SAN DIEGO (KGTV) — In 2004, San Diego taxpayers approved a transportation tax increase that earmarked $200 million for bike projects for more bike lanes, safety features on the roads for cyclists and foot traffic, and new walking trails.
Friday, SANDAG said it's going to need more. Officials said rising construction costs have called for an additional $90 million for the projects, many of which have been started.
The money would come from funds already allocated for these types of projects.
Critics of the increase in funding argue only one percent of San Diegans use bikes and costs of $5.5 million per mile built for these bike lanes is unjustified.
The San Diego Bike Coalition says the funding is needed to provide San Diegans with more transportation options, reduce auto dependency, and increase safety of bicyclists. They add that an expanded bike network will help the county move closer toward greenhouse emissions goals.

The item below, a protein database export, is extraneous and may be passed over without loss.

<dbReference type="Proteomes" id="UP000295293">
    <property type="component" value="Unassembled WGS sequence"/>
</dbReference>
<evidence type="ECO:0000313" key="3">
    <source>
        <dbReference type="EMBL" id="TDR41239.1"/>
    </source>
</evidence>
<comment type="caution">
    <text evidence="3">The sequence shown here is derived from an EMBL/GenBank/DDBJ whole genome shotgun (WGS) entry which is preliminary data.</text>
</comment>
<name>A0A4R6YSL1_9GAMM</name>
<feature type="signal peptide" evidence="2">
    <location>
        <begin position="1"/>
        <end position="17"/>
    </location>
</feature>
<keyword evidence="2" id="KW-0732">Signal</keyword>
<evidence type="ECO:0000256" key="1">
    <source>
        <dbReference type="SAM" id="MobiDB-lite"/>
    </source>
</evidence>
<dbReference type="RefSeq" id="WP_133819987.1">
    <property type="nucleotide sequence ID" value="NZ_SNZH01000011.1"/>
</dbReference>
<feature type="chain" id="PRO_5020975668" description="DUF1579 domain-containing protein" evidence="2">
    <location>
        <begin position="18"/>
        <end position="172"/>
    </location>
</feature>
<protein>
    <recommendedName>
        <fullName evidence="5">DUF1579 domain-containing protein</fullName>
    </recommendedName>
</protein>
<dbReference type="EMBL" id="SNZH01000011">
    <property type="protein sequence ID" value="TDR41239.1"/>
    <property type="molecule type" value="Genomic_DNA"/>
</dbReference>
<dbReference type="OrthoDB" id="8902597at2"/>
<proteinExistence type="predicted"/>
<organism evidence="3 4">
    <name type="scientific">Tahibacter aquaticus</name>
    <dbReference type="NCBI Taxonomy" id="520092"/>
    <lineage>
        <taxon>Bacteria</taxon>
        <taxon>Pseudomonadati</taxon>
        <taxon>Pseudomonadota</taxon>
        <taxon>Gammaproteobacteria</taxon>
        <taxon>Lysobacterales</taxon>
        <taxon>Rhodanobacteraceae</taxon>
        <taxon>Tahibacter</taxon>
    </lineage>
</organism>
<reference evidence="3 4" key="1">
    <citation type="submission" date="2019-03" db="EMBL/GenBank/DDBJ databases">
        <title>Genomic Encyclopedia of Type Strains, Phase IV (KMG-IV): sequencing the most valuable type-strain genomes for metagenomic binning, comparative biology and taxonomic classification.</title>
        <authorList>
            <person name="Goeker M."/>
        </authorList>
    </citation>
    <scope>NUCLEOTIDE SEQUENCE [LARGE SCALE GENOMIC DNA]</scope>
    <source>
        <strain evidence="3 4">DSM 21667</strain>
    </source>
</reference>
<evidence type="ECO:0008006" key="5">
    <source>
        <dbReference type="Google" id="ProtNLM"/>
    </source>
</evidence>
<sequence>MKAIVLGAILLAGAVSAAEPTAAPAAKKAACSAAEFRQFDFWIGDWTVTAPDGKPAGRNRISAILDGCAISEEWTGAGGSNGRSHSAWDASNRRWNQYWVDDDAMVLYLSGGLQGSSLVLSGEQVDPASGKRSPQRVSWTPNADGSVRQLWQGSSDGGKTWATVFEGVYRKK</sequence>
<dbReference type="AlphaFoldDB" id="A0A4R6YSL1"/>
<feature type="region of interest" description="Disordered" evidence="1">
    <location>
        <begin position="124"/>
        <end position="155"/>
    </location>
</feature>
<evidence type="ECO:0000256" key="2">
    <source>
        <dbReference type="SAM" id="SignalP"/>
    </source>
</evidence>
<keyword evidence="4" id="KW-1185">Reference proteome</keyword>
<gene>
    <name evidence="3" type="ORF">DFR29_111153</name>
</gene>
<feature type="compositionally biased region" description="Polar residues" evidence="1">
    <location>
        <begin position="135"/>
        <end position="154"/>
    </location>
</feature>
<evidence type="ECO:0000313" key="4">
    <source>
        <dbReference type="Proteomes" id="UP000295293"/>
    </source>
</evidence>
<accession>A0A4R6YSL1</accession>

SANDAG has been working toward the biking goals since 2013, when the agency approved a $200 million Bike Early Action Plan. The plan, funded by the region's half-cent tax on public transit fares, includes 40 projects totaling 77 new miles of bikeways and paths around the county.
Crews broke ground on the first phase of the project last December and expects to complete two projects by early 2022.